We may not all be Howard Ashman, but who knows? Maybe something you feel embarrassed about might actually be really good. All I know is that there's really only one way to find out.

Send it. 

(Pro Tip: Sending it out begrudgingly works just fine too.) 

"ohhhhh isn't this amazing? It's my favorite part, because, you'll see......."

On Brittany Van Ness and Dancing in The Kitchen

I’m sitting at the back of a church bawling my eyes out while Taylor Swift’s “Best Day” plays to a montage of pictures of my friend Brittany and her mom (Darlene) doing what they do best – loving each other.   

That is the only way to describe the pictures: Love, love, love, love, love.

Through my tears I notice that Brittany and her mom seem to match completely in every one – both rock matching pixie cuts that only they and Meg Ryan can pull off, framing their identical smiles peeking over vibrant scarves.

Brittany and her mom at a Taylor Swift concert.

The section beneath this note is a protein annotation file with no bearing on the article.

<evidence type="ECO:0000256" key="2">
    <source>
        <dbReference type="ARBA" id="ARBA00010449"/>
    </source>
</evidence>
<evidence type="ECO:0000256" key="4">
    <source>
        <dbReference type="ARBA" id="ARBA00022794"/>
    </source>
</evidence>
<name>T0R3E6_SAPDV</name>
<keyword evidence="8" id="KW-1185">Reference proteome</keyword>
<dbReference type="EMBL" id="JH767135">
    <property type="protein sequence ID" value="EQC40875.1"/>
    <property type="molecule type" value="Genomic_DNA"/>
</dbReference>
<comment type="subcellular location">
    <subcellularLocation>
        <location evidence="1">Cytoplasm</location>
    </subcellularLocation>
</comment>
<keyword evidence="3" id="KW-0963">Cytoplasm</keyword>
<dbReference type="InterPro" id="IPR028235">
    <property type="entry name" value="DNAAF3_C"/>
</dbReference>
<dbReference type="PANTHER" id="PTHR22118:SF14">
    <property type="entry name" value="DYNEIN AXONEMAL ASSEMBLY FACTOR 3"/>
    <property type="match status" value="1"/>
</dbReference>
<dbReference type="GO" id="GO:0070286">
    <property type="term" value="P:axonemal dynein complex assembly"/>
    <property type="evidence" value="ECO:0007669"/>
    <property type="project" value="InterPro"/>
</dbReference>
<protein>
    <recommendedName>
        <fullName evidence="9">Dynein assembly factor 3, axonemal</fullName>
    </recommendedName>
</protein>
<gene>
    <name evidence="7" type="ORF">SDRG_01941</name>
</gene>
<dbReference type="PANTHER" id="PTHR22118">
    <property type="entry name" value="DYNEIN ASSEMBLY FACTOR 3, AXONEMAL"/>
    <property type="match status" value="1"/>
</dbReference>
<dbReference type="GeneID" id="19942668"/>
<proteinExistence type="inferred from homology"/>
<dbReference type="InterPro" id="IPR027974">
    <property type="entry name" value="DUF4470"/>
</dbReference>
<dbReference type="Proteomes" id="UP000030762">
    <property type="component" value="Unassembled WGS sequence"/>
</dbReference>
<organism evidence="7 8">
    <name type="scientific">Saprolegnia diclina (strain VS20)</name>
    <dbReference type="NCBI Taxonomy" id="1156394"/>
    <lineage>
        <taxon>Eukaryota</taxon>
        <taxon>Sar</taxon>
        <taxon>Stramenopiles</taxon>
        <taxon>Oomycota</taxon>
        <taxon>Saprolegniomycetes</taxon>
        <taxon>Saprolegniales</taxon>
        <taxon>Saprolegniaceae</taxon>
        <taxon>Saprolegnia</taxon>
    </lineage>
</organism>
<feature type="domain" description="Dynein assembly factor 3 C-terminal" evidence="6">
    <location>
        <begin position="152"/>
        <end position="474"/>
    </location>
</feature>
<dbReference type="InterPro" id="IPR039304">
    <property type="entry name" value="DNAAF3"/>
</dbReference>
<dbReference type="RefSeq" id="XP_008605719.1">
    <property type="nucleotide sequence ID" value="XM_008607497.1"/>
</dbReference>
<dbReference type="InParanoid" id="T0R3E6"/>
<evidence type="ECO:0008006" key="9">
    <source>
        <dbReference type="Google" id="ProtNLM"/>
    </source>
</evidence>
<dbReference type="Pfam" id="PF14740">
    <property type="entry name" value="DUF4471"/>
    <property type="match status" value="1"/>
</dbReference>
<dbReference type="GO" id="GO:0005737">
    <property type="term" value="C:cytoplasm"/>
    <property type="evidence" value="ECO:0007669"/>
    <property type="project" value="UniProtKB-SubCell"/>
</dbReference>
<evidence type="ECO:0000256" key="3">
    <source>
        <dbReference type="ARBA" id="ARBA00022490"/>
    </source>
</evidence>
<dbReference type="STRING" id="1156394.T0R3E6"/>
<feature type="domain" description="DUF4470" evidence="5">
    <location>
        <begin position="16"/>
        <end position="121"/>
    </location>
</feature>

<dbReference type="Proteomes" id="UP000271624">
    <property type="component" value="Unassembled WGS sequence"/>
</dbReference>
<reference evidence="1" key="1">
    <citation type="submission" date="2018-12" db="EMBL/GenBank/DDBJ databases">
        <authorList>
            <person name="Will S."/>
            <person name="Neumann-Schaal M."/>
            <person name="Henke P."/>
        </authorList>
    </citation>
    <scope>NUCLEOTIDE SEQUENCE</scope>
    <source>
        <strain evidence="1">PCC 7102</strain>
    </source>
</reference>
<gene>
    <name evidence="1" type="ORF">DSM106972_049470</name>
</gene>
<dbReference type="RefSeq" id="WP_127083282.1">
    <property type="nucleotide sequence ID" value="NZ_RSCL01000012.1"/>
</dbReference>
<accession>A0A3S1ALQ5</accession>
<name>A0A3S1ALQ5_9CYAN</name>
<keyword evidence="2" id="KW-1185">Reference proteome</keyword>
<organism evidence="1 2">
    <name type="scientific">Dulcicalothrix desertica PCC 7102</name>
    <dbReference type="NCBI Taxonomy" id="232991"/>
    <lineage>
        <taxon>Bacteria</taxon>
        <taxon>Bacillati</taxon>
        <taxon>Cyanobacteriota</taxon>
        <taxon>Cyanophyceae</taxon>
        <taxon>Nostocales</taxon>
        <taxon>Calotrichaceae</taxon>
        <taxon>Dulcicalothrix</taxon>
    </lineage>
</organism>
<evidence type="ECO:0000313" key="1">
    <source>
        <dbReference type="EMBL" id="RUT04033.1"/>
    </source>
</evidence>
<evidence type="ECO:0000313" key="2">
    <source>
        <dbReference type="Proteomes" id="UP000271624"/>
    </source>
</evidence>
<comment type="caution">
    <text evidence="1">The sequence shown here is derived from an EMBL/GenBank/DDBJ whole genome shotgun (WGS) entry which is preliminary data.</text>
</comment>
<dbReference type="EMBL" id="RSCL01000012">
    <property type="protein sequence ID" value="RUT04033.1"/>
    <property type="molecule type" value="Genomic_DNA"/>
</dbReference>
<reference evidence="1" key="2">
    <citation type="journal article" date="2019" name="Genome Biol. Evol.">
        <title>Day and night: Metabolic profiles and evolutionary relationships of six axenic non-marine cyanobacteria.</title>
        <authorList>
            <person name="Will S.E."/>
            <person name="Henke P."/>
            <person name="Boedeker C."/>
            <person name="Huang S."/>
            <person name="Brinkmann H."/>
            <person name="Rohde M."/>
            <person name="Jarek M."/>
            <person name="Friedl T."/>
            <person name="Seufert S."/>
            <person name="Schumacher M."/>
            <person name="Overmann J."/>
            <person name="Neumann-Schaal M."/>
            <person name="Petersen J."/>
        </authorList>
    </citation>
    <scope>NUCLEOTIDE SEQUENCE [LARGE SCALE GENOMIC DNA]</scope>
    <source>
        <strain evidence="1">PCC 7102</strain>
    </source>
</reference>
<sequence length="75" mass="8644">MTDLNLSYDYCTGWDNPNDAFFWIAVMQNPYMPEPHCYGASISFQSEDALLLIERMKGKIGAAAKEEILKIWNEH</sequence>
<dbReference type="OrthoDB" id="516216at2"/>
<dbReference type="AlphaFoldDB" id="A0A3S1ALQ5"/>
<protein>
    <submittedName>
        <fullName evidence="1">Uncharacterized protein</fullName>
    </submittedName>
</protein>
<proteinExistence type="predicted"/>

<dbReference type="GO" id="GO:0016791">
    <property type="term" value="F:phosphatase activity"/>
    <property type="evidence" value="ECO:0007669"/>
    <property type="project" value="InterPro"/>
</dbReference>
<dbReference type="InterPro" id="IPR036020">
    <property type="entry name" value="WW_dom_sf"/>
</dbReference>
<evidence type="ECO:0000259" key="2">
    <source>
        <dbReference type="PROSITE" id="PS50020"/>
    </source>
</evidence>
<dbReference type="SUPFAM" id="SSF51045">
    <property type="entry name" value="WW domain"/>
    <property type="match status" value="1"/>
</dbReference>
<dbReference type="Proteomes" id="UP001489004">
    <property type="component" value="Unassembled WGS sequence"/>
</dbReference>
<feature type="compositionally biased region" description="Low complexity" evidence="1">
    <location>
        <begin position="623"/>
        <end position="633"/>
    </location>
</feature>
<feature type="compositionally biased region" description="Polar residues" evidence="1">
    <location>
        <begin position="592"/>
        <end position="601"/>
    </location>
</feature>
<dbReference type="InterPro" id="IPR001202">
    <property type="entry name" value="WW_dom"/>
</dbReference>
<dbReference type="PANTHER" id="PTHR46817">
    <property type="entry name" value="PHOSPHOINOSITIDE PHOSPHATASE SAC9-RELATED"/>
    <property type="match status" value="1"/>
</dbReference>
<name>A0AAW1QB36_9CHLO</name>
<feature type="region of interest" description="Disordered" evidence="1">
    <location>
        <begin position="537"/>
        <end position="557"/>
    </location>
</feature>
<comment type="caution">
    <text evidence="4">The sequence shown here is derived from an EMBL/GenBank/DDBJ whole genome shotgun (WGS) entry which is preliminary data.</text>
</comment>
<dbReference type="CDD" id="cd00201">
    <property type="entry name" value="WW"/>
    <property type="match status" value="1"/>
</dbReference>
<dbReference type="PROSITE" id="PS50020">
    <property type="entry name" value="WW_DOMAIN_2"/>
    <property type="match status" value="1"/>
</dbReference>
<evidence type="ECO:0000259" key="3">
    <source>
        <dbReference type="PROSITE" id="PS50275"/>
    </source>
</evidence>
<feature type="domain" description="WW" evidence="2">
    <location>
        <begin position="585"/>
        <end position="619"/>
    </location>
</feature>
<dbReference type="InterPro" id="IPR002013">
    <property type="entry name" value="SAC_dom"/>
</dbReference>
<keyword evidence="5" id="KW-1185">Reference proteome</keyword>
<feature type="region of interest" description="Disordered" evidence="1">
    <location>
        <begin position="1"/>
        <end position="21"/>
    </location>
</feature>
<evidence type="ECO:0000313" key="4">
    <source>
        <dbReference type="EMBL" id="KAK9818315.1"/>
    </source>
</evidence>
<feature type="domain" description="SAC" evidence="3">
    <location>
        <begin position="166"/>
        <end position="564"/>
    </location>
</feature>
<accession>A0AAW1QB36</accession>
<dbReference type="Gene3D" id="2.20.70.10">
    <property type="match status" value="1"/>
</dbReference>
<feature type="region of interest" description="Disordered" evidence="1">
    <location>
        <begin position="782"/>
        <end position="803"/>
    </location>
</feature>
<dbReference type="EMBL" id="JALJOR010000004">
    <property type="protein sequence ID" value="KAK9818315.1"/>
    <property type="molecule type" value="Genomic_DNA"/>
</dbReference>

Brittany and her mom at a Taylor Swift concert. 

As I sit in the church I am transported to Brittany’s bridal shower only months ago – I see the look in Darlene’s eyes as she gives Brittany a treasured family heirloom. I see Brittany burst into tears the second she opens the box and understands what she is being given. I fast forward and see Brittany walking down the aisle in a gorgeous white dress with her mom accompanying her in a classy navy satin dress, leading her towards her now-husband Brian, his tall silhouette blocking some, but not all, of the rain outside the window that forced an indoor ceremony at the last minute.

Photo credit: THe Happy couple photography (crop,mine)

Photo credit: THe Happy couple photography (crop,mine)

But now there are only pictures in a church.

Taylor Swift has never made me cry so violently.

It is the moment when my heart finally gets the message that there aren’t going to be any more new pictures of Brittany and Darlene. Darlene is gone. Cancer.

The music ends and I look up to see only one pixie cut at the front, Brittany, about to read a eulogy about the woman whose smile she shares, though, understandably, not today.

Brittany and I grew up just a few streets away from each other in a small town in Florida but didn’t actually “meet” until after college; once we had our first conversation we never stopped.